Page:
The Redirecting Children's Behavior Parenting Course, Parental Stress, the Parent-child Relationship, and Child Behavior
ProQuest, 2008 - 223 pages
The study examined the variables of parental stress, social support, satisfaction, involvement, communication, and limit setting with children, promotion of children's autonomy, and children's problem behavior among 13 to 16 parents with a child between ages 2 and 11 who attended a five-week Redirecting Children's Behavior (RCB) parenting class. The RCB parenting course is a parenting intervention that is based on the Adler-Dreikurs approach to parent education. The data were collected in a pretest and posttest format, and the mean differences were compared on all variables with paried t-tests. Prior to the intervention, parents were generally satisfied with their parenting role and involved with their children; however, they reported having high levels of parental stress and perceived that their children had significant behavioral problems. Statistically significant decreases were found for parental stress levels (n = 16) and children's behavioral problems (n = 13) with high effect sizes of d = .96 and d = .95, respectively. Statistically significant increases were found for mothers' social support, communication with their child, and limit setting (n = 13). The effect sizes were d = .83, d = .72, d = 1.2, respectively. The comparison group data were omitted due to a low sample size (n = 4). The posttest also included an open-ended question about how parents felt about their parenting following the class. A 7- to 22-month follow-up was completed utilizing a brief open-ended questionnaire with 18 parents who had taken the RCB class. Findings indicated that over 66% of parents experienced a decrease in stress following the RCB class, and over 88% would recommend the RCB course. The open-ended responses included an assessment of the overall rating of the class and the aspects that impacted parents and that were deemed most and least useful. The generalizability of the findings is limited; further research is necessary on a larger sample size with a control group to effectively evaluate the impact of the RCB course on parents and children. The findings of this study tentatively suggest that the RCB course may benefit parents who experience stress and wish to improve their children's behaviors.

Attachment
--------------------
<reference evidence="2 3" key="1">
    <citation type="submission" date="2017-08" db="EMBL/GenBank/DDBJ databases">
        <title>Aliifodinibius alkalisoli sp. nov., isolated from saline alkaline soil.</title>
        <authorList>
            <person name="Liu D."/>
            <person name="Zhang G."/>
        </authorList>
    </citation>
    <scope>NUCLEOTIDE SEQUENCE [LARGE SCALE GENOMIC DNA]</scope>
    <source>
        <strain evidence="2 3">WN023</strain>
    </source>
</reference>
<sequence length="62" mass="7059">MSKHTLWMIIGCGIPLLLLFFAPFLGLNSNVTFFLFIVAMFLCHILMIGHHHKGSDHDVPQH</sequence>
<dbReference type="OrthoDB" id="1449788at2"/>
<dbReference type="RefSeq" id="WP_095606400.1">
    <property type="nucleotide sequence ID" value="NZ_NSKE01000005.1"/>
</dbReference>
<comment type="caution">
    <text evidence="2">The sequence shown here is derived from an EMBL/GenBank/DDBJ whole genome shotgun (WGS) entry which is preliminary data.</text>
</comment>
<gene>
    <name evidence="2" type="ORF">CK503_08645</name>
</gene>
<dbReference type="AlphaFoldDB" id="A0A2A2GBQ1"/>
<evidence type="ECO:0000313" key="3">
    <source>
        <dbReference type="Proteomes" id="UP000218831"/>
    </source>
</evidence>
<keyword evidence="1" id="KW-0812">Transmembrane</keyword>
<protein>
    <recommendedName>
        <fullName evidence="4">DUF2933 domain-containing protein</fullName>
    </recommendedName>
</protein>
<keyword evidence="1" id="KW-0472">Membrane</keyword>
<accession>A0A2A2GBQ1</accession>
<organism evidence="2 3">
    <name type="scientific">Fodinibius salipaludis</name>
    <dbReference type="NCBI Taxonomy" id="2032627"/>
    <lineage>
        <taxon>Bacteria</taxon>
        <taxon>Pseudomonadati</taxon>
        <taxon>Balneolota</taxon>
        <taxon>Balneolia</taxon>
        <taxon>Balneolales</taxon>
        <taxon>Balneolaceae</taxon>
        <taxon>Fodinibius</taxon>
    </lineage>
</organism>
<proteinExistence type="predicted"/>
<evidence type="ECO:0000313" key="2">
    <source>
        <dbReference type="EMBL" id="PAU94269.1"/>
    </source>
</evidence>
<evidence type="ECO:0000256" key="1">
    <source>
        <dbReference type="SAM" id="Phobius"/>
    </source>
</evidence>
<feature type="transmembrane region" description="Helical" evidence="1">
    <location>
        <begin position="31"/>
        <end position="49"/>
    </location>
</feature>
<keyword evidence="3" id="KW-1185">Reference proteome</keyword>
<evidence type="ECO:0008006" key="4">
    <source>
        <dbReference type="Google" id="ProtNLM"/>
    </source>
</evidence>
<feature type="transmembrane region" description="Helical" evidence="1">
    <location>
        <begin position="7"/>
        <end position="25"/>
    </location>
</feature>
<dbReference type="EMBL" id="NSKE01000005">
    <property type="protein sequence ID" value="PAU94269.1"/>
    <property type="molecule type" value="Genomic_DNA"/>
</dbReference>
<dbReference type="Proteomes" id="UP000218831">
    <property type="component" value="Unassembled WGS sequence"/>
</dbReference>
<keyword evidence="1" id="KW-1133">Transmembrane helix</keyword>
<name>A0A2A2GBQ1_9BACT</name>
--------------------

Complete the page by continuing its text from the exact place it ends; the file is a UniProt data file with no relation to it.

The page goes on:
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REVIEW OF LITERATURE
SUMMARY OF RESULTS
Abidin Adlerian parent education adolescents Alfred Adler assess boxplot Child Behavior Inventory Children and Families Cohen's kappa communication conduct problems consistent content scale control group Crnic data were collected Developmental Psychology Dreikurs & Soltz ECBI effect effect size emotional evaluation Eyberg Child Behavior feel follow-up impact INCAF included increase indicated Individual Psychology interactions Journal kurtosis Kvols Latino Limit Setting Maniacci Marie Lepeltier meta-emotion mothers open-ended outcomes Parent-Child Relationship Inventory parental satisfaction parental stress parental support parenting course show parenting interventions parenting program Parents participating participating in RCB percent agreement perceptions posttest data pretest and posttest problem behavior PSI/SF Psychology Q-Q plots questionnaires raters RCB class RCB course RCB instructors RCB parenting course Redirecting Children's Behavior Relationship Inventory PCRI responses role Rudolf Dreikurs sample Satisfaction With Parenting significant social support stressors survey T-scores target child Total Stress score treatment group validity wait list Webster-Stratton